Boris Johnson has reportedly been given just 12 days to present the European Union with a viable Brexit deal or prepare for a No Deal Brexit.
The Prime Minister has been given until September 30 to submit an alternative to the Irish border backstop in writing to Brussels.
The ultimatum was hammered out at a meeting between French President Emmanuel Macron and Finnish PM Antti Rinne in Paris today, reports in Finland claim.
Mr Macron has long been concerned about the time Brexit is taking and has previously spoken against any more extensions.
Mr Rinne, whose country holds the EU council presidency, is reported to have told reporters after the Paris meeting: ‘We are both concerned about what is happening in Britain right now and the confusion that is going on from there to Europe.’
The ultimatum was hammered out at a meeting between French President Emmanuel Macron and Finnish PM Antti Rinne in Paris today, reports in Finland claim
Mr Juncker (pictured today) said his lunch with Boris Johnson in Luxembourg this week had been ‘friendly’, but he warned he could not ‘look you in the eye and tell you progress has been achieved’.
It also falls in the middle of the Conservative Party Conference in Manchester, providing an additional headache for Mr Johnson.
What happens next in the Brexit crisis?
Here is how the coming weeks could pan out:
Today: Supreme Court continues to hear the case on whether the prorogation of Parliament was illegal.
September 21-25: Labour conference in Brighton, PM at UN summit in New York.
September 29-October 2: Tory conference takes place in Manchester, with Mr Johnson giving his first keynote speech as leader on the final day. This will be a crucial way pointer on how Brexit talks are going.
September 30: Alternative backstop proposal deadline
October 14: Unless it has already been recalled following the court battle, Parliament is due to return with the Queen’s Speech – the day before Mr Johnson had hoped to hold a snap election.
October 17-18: A crunch EU summit in Brussels, where Mr Johnson has vowed he will try to get a Brexit deal despite Remainers ‘wrecking’ his negotiating position.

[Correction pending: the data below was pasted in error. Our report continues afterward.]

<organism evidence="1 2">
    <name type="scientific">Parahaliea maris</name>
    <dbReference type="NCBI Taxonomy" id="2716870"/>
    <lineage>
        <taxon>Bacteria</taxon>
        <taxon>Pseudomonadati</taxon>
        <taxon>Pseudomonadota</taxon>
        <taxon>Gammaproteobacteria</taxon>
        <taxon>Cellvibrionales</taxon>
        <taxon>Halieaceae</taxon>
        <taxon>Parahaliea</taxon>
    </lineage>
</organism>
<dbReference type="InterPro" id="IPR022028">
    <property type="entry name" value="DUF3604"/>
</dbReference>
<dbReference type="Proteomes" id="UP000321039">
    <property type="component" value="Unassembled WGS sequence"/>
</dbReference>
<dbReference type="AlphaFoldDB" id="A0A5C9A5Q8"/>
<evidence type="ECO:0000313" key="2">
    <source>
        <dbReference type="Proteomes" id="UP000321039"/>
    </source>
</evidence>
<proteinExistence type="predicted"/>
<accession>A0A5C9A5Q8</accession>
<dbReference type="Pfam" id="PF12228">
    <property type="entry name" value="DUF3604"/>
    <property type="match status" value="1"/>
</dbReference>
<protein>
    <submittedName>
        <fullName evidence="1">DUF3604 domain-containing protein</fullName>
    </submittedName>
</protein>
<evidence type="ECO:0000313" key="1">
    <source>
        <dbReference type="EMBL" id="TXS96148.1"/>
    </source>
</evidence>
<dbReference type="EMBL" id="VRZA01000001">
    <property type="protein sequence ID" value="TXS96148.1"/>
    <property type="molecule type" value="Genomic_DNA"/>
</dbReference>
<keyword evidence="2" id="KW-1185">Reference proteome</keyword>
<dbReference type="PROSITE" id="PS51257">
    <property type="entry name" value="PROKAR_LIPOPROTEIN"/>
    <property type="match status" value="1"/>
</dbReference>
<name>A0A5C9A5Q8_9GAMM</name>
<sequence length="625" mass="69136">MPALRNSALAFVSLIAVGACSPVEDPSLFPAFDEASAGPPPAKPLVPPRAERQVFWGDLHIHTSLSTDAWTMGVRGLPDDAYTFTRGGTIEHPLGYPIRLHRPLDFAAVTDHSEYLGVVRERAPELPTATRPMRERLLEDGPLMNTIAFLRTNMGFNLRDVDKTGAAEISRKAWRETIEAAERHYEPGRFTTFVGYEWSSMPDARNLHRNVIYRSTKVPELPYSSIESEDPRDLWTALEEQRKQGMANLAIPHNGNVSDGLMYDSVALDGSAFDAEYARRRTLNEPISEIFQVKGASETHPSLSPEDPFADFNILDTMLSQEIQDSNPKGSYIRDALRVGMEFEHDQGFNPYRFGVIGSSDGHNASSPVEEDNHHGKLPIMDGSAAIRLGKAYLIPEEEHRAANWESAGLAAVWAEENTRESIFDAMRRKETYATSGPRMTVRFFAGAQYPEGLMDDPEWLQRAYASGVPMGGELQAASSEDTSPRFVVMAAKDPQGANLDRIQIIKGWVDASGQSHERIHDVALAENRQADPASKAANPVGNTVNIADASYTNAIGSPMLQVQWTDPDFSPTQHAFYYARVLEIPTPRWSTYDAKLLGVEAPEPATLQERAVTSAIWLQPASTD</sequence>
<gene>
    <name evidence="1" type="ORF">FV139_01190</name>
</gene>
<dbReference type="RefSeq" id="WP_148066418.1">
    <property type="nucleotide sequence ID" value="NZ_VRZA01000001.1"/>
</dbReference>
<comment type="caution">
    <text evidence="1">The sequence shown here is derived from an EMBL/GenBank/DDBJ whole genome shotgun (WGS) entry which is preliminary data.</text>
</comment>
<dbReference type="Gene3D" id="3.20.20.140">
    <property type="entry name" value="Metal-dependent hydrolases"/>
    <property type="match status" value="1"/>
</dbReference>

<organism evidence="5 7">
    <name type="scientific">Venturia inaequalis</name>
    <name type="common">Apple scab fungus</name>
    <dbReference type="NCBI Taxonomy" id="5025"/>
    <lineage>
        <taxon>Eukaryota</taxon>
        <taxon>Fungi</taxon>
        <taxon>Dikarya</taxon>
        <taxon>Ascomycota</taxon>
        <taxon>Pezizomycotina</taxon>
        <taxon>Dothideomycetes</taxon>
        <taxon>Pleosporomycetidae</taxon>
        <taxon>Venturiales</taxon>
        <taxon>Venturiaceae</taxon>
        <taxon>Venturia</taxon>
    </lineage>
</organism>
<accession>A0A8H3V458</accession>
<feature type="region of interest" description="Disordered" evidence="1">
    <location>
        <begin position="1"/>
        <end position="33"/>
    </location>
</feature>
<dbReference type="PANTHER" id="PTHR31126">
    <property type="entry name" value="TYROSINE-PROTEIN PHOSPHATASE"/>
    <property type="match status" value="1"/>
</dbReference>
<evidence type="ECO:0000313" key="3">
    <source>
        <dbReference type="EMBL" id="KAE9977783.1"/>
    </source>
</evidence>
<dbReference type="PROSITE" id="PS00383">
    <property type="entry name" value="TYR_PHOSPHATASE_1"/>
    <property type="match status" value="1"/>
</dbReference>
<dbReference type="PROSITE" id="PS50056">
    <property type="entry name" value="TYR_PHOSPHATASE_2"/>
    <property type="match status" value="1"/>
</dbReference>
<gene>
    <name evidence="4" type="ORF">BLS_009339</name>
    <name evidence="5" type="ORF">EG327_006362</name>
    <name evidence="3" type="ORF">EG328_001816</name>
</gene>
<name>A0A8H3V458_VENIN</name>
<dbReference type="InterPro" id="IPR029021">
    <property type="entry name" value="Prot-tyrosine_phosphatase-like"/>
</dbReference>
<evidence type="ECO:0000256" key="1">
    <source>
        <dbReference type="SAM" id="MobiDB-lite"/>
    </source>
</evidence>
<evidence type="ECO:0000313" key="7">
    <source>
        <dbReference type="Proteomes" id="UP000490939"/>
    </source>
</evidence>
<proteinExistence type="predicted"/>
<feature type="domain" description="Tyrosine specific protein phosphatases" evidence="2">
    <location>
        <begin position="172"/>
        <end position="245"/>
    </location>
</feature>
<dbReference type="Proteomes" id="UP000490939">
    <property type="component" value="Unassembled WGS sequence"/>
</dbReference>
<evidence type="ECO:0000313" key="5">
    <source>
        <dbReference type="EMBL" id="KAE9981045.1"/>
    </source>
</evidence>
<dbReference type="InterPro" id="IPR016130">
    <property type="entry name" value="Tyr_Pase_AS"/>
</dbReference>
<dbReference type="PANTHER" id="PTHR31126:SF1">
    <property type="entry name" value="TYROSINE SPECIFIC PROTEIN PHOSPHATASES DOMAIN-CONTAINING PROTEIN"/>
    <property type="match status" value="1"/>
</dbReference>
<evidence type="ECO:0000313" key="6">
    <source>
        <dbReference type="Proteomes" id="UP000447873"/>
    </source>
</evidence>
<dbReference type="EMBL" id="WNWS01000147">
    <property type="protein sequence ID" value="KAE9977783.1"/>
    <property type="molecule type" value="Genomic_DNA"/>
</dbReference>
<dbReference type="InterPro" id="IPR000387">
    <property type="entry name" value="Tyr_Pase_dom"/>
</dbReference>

October 19: If there is no Brexit deal by this date Remainer legislation obliges the PM to beg the EU for an extension to avoid No Deal.
October 21: Decisive votes on the Queen’s Speech, which could pave the way for a confidence vote.
October 31: The current deadline for the UK to leave the EU.
November/December: An election looks inevitable, but Labour is hinting it might push the date back towards Christmas to humiliate the PM.
It came after Jean-Claude Juncker had earlier trolled Boris Johnson over the bitter row over suspending the Commons – saying the European Parliament is ‘open and in action’.
The EU commission chief delivered the jibe as he gave a speech to MEPs in Strasbourg updating them on the Brexit process.
Mr Juncker said his lunch with Boris Johnson in Luxembourg this week had been ‘friendly’, but he warned he could not ‘look you in the eye and tell you progress has been achieved’.
Again warning against the harmful consequences of a no-deal Brexit, EU’s chief negotiator Michel Barnier said during the debate he wants to keep working ‘night and day’ in order to find a satisfying deal for both parties and urged Johnson and his team to make concrete proposals.
Mr Juncker told MEPs: ‘I said to Prime Minister Johnson that I have no emotional attachment to the safety net, to the backstop, but I stated that I stand by the objectives that it is designed to achieve.
‘That is why I called on the Prime Minister to come forward with operational proposals, in writing, for practical steps which would allow us to achieve those objectives.
‘Until such time as those proposals have been presented, I will not be able to tell you, looking you straight in the eye, that any real progress has been achieved.’
He added: ‘Over the past years, the EU has shown great unity of purpose in the Brexit negotiations. Great solidarity with those Member States most affected.
‘Unity is our most precious resource and our greatest asset. It will continue to guide me over the next weeks.’
Mr Juncker said there was ‘very little time remaining’ to find a way through the impasse.
This evening Downing Street revealed Mr Juncker spoke to the Prime Minister after the address, where they ‘discussed the positive and constructive conversation they had in Luxembourg on Monday and their shared determination to reach a deal’.